“If you use a scanner on a patient, a lot of people won’t say stuff like, ‘well, that thing that you stuck in my mouth was really big and I had a hard time because it was choking me,’” Dr Flucke explains. “But if you use it on each other, the team will tell you.”

Once you choose a scanner, the team should continue to apply the system. J. Wayne Leonard, DMD, FICOI practices in Jacksonville, FL, and serves as a regional doctor mentor for Heartland Dental. He presents extensively on digital workflow. He says every clinical member of the team should be able to scan a patient in under 5 minutes.

“The value of a scanner comes in the diagnostic world,” Dr Leonard says. “If an office were to use the scanner for nothing besides diagnostics, it would probably pay for itself 5 times over.”

Team involvement in the digital workflow is a value of Heartland Dental’s training. Educational modules always include a scanning component, from their esthetics courses to implant and crown and bridge continuums.

“Even at our annual meeting in our winter conference, there’s always a scanning breakout so people can receive that training,” Dr Leonard says.

Once treatment planning begins, Dr Leonard’s office takes a different track. Depending on interest and skills set, he has various team members take on different types of scans. For example, some team members are excellent at removable dentistry while others are better at working on scans for complex restorative cases. Dr Leonard trusts his team to deliver imaging that will facilitate the treatment, then reviews the scans before proceeding.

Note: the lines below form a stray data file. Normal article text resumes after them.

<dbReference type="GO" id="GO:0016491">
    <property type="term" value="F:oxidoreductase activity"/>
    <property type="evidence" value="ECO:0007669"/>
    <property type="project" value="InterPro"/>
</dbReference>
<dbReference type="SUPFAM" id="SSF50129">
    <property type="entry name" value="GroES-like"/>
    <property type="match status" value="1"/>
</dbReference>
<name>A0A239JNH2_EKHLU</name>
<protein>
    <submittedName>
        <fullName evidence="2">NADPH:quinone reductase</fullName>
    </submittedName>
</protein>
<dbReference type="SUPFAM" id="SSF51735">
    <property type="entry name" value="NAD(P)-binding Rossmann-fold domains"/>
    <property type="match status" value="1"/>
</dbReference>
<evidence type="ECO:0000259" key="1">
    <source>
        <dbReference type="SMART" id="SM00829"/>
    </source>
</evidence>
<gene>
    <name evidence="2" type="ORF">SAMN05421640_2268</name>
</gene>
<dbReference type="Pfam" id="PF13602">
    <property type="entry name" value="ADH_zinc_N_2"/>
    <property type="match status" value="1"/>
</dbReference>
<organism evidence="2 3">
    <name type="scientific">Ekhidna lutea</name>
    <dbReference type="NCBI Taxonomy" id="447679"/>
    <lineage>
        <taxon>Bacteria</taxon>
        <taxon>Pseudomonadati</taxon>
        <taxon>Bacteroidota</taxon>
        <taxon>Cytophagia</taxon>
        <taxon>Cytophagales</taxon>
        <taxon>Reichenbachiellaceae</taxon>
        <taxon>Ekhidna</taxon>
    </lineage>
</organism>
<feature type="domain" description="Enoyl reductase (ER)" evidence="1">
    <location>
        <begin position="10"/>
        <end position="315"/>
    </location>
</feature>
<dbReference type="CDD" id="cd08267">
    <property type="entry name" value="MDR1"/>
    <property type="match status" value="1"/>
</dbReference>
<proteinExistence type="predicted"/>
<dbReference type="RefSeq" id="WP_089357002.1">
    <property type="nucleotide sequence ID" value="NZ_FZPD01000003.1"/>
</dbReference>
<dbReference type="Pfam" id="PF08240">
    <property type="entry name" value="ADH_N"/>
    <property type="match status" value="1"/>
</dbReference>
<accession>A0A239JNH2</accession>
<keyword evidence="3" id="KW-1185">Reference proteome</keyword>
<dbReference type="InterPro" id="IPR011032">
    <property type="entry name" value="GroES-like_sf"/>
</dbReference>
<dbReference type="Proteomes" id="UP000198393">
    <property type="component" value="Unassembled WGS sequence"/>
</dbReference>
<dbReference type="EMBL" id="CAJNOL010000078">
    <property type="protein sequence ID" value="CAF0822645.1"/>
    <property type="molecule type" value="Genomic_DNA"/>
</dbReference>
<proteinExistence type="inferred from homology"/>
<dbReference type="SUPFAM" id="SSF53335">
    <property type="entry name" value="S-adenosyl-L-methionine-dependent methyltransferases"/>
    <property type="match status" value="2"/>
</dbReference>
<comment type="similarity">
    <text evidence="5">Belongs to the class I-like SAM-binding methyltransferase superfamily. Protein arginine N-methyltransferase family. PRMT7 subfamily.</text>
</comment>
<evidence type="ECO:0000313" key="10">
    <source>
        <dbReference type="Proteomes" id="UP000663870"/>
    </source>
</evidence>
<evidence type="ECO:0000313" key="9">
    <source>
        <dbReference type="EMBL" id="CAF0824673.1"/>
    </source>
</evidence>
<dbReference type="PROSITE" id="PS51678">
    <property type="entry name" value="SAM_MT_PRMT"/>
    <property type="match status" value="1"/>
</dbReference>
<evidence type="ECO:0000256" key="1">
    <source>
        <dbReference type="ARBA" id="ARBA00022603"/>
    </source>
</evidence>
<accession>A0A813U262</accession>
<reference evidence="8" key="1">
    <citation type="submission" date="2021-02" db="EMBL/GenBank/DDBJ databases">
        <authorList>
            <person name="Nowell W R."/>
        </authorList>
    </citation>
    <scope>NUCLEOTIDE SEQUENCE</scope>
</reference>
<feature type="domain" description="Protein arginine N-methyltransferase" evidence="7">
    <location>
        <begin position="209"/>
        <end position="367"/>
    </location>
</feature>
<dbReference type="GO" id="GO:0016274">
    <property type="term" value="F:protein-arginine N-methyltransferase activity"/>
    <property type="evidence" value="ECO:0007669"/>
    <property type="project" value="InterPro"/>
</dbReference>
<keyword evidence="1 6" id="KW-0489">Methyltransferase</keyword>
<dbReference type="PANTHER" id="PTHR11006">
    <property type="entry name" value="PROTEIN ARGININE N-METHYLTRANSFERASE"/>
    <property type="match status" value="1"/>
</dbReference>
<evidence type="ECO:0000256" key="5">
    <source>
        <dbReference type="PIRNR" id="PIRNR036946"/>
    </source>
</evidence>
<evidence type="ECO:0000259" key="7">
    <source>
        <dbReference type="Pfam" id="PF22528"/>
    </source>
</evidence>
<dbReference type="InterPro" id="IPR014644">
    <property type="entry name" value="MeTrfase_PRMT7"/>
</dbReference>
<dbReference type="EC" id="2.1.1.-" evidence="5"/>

“The scan is as critical as the prep work, the temporaries, or the implant placement,” Dr Leonard says. “You have to make a leadership decision on who your best scanners are and who has enough training to handle complex scanning.”

An Excellent Enhancement to Your Team’s Work Environment

Employee retention is a critical issue for many dentists in practice today, especially after the COVID-19 pandemic. Dr Flucke and Dr Hyman agree that having the team engage in the digital workflow process enhances the employee experience. Dr Hyman’s team stuck with him for decades, and he credits that in part to their engagement with a digital workflow.

“Instead of sitting there sucking spit, a chairside assistant gets to play with a $100,000 CAD/CAM machine,” Dr Hyman says.

Dr Flucke’s dental assistants have also been indispensable with in-office milling. As the navigators of the digital workflow, his assistants were excited to help from the beginning, training on how to use the exocad software and system together.

Their excitement translates into friendly competition, seeing who can design the crown the fastest. Dr Flucke walked by and saw an assistant hard at work at a workstation in the conference room while the other held a stopwatch, calling out the seconds and trash talking. Dr Flucke appreciates the excitement and how their efforts have decreased the doctor time involved in the digital workflow process.

“Many doctors don’t want to be a lab technician, and I don’t either. Sure, it’s fun every once in a while, but I wouldn’t want to do all that stuff every time I place a crown,” Dr Flucke says. “And I don’t have to. The assistants rock-paper-scissors each other to see who gets to do it.”